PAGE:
However, the fall of Adam truly brought sickness and death and sin into the world, which could truly be considered as a step away from God, but without it—without opposition—we could not be tested to progress in an eternal sense. You wouldn’t take a test with the a copy of the answer key open on every student’s desk (at least, that wouldn’t be much of a test), and likewise we cannot be tested within the confines of the Garden of Eden—a place where God Himself could come and walk about; life is a closed-book test, and we are separated from God by the very nature of this sinful world.

So, if a fall away from God was needed to get the test started, and we have Adam and Eve to thank for that, how do we un-fall if we pass the test? How can Adam’s decision be praiseworthy when all we’ve got to show for it now is death, disease, and sin?

Actually, this—the nature of our current fallen state and all—was known from the “beginning.” In the council of “the gods” before the world was (the afore mentioned council in Heaven), a plan was presented whereby we could return to God’s presence—with Adam and Eve too—despite all of our unworthy, mortal baggage. The central figure of that plan is none other than Jesus Christ, our savior and redeemer.

Christ was chosen in the premortal council in Heaven to be the “Atoning One,” the person who could bring us back “At-one” (atone) with God—the only one who had the power to swallow up our death, disease, and sin. For that reuniting with and inheriting of the Father and His glory to be complete, it was known far in advance that we would need bodies of flesh and bone (like the Father has) and no uncleanliness (like the Father is). Adam and Eve then came to get the process started whereby we could do just that, and in so doing they become archetypes of the journey we are all taking:

  • They forgot all, and we have forgotten all;
  • They came to a fallen world to know good from evil, and we come to a fallen world to know good from evil;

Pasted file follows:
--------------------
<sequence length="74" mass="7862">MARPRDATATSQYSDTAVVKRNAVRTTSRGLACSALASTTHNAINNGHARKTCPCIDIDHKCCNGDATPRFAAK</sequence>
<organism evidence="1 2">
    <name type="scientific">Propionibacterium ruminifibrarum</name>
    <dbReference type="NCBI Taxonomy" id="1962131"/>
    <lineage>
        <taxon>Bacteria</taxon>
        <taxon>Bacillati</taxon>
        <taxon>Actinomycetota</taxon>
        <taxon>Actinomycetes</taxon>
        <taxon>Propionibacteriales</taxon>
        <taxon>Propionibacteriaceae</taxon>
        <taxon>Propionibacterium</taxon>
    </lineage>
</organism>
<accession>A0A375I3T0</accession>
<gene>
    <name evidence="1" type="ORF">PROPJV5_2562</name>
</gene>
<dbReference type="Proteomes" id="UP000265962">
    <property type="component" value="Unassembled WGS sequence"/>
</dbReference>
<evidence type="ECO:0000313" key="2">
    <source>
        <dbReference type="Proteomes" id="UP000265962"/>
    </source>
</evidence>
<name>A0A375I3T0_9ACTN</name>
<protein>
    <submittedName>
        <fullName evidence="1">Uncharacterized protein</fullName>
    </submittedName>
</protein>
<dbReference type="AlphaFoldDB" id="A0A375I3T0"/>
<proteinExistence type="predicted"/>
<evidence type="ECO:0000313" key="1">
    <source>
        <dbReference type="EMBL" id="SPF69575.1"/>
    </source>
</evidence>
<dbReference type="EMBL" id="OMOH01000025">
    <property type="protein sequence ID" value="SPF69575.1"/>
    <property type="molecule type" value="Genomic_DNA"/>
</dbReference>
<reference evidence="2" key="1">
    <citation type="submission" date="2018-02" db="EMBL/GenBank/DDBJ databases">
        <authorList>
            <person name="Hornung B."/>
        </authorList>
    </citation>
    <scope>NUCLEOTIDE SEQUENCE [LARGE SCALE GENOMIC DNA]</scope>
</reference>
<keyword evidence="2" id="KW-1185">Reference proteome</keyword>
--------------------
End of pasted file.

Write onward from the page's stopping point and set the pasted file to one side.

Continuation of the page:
• They gained bodies of flesh and blood (which blood is signified in scripture as a symbol of “corruption”), and we now have bodies of flesh and blood;
  • They will be resurrected to immortality and bodies of flesh and bone (without blood, or a body of “incorruption,” like the father), and we too shall be resurrected to the same;
  • They had their sins remitted through obedience to the Gospel of Jesus Christ, and we too may so choose to become clean and thus enabled to enter into the Father’s presence.

“…You’d think that in the couple-thousand pages of The Bible we’d find some other passages to explain what was happening during the first couple pages. Someone could have at least tried to tie it in to the big Bible-thumping topics of death, Hell, or maybe even Jesus Himself, maybe?”

Maybe with the context I have laid, these words of Paul, found in 1 Corinthians 15:45-54, will perhaps make more sense to you than they have in the past:

“The first man [Adam] is of the earth, earthy: the second man [Jesus Christ] is the Lord from heaven….
“And as we have borne the image of the earthy, we shall also bear the image of the heavenly.
“Now this I say, brethren, that flesh and blood cannot inherit the kingdom of God; neither doth corruption inherit incorruption.
“Behold, I shew you a mystery; We shall not all sleep, but we shall all be changed,
“In a moment, in the twinkling of an eye, at the last trump: for the trumpet shall sound, and the dead shall be raised incorruptible, and we shall be changed.
“For this corruptible must put on incorruption, and this mortal must put on immortality.
“So when this corruptible shall have put on incorruption, and this mortal shall have put on immortality, then shall be brought to pass the saying that is written, Death is swallowed up in victory.”

With this doctrinal foundation laid, we can talk in a little more depth about what really happened during the creation.

—Joseph